Having a (meat)ball

Annual Italian Fall Festa returns

By Joyell Nevins

Photo: The Italian Fall Festa, which includes the Meatball Madness 5K race, takes place Sept. 11-13

Benvenuti! Come taste delicious homemade food, play a round of bocce and celebrate all things Italian at the 38th-annual Italian Fall Festa. It is held by the John Pirelli Lodge #1633 Order of Sons of Italy in America, commonly referred to as Sons of Italy, Sept. 11-13 at their Bella Villa estate.

“Festa” is the Italian word for party, and the Sons of Italy and all their friends and family are ready to bring it.

“We get a tremendous crowd every year,” says general chair Brian Andzik, who has been involved with the festa for more than two decades.

Andzik is referring to the 40-50 thousand people who come out every year. The lodge and the 10 shaded acres of the estate are all made available for the influx (although, Andzik notes, several of those acres are taken up with parking). You can listen to a band, walk the grounds or play bocce ball. Children can participate in the special activities in the kids’ area.

And you can eat. Calzones, spaghetti, ziti, Italian beef sandwiches, meatball sandwiches, cavatelli, wedding soup, pasta fagioli, cannolis, tiramisu, sfinge, zeppole … are you drooling yet? And all of the food is made in-house by members, friends and family—no outside vendors.

“We’ve kept it homemade and homegrown for all these years,” Andzik says. “That’s what makes us unique.”

Aside from the food booths, every night there is a special sit-down dinner available inside the lodge. Friday is baked ziti, Saturday is stuffed shells and Sunday is spaghetti and meatballs.

In fact, that’s how the festa started—as a giant picnic. The first year in 1978 was a Sunday picnic. Then, a few years later, it grew into a Saturday and Sunday event. In the early 1990s, the festa became a three-day weekend, always the weekend after Labor Day.

Six years ago, the Sons of Italy added a Meatball Madness 5K. What other race do you know where the entry package includes a T-shirt and a meatball sandwich (no joke—at the completion of the race, every participant gets a free meatball sandwich)? The 5K has averaged about 450 runners.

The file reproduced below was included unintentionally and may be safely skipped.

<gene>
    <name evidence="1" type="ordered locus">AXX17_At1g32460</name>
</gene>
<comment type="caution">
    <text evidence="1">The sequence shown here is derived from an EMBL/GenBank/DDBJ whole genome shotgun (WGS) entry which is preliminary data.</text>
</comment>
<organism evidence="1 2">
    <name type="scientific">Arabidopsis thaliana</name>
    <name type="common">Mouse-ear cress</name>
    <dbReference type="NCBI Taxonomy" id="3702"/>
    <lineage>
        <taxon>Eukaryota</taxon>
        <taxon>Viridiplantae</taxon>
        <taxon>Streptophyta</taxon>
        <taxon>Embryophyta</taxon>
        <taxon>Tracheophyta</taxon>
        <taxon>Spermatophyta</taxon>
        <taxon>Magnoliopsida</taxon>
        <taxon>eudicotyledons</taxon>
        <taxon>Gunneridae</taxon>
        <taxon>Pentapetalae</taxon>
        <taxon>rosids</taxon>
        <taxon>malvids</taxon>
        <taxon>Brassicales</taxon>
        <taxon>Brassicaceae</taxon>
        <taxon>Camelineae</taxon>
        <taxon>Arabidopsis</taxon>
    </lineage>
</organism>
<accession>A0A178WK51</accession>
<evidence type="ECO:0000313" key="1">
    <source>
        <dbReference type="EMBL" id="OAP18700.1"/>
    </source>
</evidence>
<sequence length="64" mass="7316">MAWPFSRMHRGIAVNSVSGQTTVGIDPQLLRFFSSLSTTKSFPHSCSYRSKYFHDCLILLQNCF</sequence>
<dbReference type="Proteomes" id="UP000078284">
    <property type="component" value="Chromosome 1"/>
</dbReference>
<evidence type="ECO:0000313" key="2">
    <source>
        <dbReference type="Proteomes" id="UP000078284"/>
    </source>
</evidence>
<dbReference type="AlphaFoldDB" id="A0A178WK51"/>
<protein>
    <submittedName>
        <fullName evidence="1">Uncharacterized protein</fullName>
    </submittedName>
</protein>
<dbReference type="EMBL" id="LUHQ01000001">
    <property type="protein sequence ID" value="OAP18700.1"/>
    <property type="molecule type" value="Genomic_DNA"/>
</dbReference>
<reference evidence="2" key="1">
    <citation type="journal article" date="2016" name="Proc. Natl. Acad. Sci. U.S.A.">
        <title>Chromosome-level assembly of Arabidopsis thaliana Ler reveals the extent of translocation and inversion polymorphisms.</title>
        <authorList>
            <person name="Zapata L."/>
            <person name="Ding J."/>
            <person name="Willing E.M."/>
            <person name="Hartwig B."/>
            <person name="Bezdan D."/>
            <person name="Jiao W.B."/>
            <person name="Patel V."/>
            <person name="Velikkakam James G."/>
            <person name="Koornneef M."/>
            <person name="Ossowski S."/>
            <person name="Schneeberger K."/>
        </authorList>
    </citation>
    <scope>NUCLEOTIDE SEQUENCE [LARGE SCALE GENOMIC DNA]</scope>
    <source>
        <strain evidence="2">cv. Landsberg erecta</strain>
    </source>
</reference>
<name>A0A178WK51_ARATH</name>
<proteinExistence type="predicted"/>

Registration is $20 and can be completed online. The race starts at 10 a.m. Sunday, Sept. 13.

Dr. Zoot, Focus Point, Cavalieri Real, Happy Days and Aaron Caruso are all on the roster to provide live Italian music during these three days. And Bengals and Browns fans, no need to constantly check your phone for score updates—the Sons of Italy will be playing the football games on their large-screen TVs.

Who are the Sons?

Originally called the Societa di Mutuo Soccorso Italiana, the Dayton chapter of the Sons of Italy is the largest chapter in the country. It is a fraternal organization for Americans of Italian descent. New members must be sponsored in by a current member.

The number of members is currently more than 560 and continues to grow. Andzik notes that number is practically triple the number of members 20 years ago.

“A lot of our events are centered around food, and Italians love to eat,” Andzik jokes.

But the Sons do more than break bread together. The lodge is a proud supporter of several local and national charities, including the Ronald McDonald House, House of Bread and Cooley’s Anemia. They also maintain a scholarship fund through Wright State University.

“We’re an Italian club that’s doing things for our community,” Andzik says. “When you can be who you are and still support the community and your culture, that’s a good thing.”

The group participates in Dayton’s A World A’Fair and hosts a Bocce Classic in the summer.

But the Italian Fall Festa is by far their biggest event and largest fundraiser of the year. Andzik works on the event all year but goes into “heavy planning mode” nine months ahead of time. He says it takes more than 1,000 volunteers to make the weekend happen.

“It’s a big commitment from a lot of people,” he says. “It really is a labor of love. We’re very proud of our heritage and we love bringing that to the community.”

The Italian Fall Festa takes place Friday-Sunday, Sept. 11-13 at Bella Villa Hall, 2625 County Line Road in Kettering. Admission and parking are both free. Parking and a shuttle bus will also be offered at Reynolds and Reynolds. The festival is open 6-11 p.m. Friday, noon to 11 p.m. Saturday and noon to 8 p.m. Sunday. For more information, please call 937.258.3600 or visit italianfallfesta.com.

Reach DCP freelance writer Joyell Nevins at JoyellNevins@DaytonCityPaper.com.

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Joyell believes in the power of the written word, a good cup of coffee, and sometimes, the need for a hug (please, no Tommy Boy references). Follow her on her blog “Small World, Big God” at swbgblog.wordpress.com or reach her at joyellnevins@daytoncitypaper.com

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